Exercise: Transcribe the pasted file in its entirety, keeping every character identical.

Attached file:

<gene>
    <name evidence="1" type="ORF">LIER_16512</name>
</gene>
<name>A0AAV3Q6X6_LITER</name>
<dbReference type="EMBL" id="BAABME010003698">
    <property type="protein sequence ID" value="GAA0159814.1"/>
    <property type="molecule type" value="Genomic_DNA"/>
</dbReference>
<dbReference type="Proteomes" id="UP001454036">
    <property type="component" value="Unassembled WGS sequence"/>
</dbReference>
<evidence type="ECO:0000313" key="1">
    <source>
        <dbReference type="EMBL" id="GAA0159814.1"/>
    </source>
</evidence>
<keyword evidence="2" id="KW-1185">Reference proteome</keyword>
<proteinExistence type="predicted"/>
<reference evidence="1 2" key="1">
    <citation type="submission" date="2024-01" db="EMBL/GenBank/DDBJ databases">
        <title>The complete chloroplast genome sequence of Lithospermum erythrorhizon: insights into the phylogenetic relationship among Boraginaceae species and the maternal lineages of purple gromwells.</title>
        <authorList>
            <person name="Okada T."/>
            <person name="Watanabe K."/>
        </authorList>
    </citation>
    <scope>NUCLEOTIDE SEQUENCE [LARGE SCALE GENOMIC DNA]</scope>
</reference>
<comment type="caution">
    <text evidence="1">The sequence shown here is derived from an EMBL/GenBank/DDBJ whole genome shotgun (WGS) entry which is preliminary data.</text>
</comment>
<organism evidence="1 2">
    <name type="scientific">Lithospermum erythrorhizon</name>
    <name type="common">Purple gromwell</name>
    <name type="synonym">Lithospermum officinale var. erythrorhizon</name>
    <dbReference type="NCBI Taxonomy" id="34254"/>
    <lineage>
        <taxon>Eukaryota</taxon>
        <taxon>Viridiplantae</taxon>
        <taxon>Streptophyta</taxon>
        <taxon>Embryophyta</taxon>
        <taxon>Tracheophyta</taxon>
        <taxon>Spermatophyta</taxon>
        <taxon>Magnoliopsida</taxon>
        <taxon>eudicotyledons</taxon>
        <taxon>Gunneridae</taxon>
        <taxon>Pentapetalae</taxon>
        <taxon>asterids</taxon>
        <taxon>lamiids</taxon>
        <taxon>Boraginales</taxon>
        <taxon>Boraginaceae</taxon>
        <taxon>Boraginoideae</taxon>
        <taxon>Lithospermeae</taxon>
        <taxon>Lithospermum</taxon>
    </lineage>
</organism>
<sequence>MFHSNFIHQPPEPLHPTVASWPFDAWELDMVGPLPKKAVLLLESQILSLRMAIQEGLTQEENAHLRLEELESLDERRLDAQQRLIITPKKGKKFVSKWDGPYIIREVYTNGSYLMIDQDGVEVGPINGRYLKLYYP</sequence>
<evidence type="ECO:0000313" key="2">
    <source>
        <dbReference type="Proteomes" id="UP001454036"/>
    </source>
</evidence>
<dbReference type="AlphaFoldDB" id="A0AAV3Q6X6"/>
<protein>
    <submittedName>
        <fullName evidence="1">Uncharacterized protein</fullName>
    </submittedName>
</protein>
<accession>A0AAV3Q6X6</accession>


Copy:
<gene>
    <name evidence="1" type="ORF">LIER_16512</name>
</gene>
<name>A0AAV3Q6X6_LITER</name>
<dbReference type="EMBL" id="BAABME010003698">
    <property type="protein sequence ID" value="GAA0159814.1"/>
    <property type="molecule type" value="Genomic_DNA"/>
</dbReference>
<dbReference type="Proteomes" id="UP001454036">
    <property type="component" value="Unassembled WGS sequence"/>
</dbReference>
<evidence type="ECO:0000313" key="1">
    <source>
        <dbReference type="EMBL" id="GAA0159814.1"/>
    </source>
</evidence>
<keyword evidence="2" id="KW-1185">Reference proteome</keyword>
<proteinExistence type="predicted"/>
<reference evidence="1 2" key="1">
    <citation type="submission" date="2024-01" db="EMBL/GenBank/DDBJ databases">
        <title>The complete chloroplast genome sequence of Lithospermum erythrorhizon: insights into the phylogenetic relationship among Boraginaceae species and the maternal lineages of purple gromwells.</title>
        <authorList>
            <person name="Okada T."/>
            <person name="Watanabe K."/>
        </authorList>
    </citation>
    <scope>NUCLEOTIDE SEQUENCE [LARGE SCALE GENOMIC DNA]</scope>
</reference>
<comment type="caution">
    <text evidence="1">The sequence shown here is derived from an EMBL/GenBank/DDBJ whole genome shotgun (WGS) entry which is preliminary data.</text>
</comment>
<organism evidence="1 2">
    <name type="scientific">Lithospermum erythrorhizon</name>
    <name type="common">Purple gromwell</name>
    <name type="synonym">Lithospermum officinale var. erythrorhizon</name>
    <dbReference type="NCBI Taxonomy" id="34254"/>
    <lineage>
        <taxon>Eukaryota</taxon>
        <taxon>Viridiplantae</taxon>
        <taxon>Streptophyta</taxon>
        <taxon>Embryophyta</taxon>
        <taxon>Tracheophyta</taxon>
        <taxon>Spermatophyta</taxon>
        <taxon>Magnoliopsida</taxon>
        <taxon>eudicotyledons</taxon>
        <taxon>Gunneridae</taxon>
        <taxon>Pentapetalae</taxon>
        <taxon>asterids</taxon>
        <taxon>lamiids</taxon>
        <taxon>Boraginales</taxon>
        <taxon>Boraginaceae</taxon>
        <taxon>Boraginoideae</taxon>
        <taxon>Lithospermeae</taxon>
        <taxon>Lithospermum</taxon>
    </lineage>
</organism>
<sequence>MFHSNFIHQPPEPLHPTVASWPFDAWELDMVGPLPKKAVLLLESQILSLRMAIQEGLTQEENAHLRLEELESLDERRLDAQQRLIITPKKGKKFVSKWDGPYIIREVYTNGSYLMIDQDGVEVGPINGRYLKLYYP</sequence>
<evidence type="ECO:0000313" key="2">
    <source>
        <dbReference type="Proteomes" id="UP001454036"/>
    </source>
</evidence>
<dbReference type="AlphaFoldDB" id="A0AAV3Q6X6"/>
<protein>
    <submittedName>
        <fullName evidence="1">Uncharacterized protein</fullName>
    </submittedName>
</protein>
<accession>A0AAV3Q6X6</accession>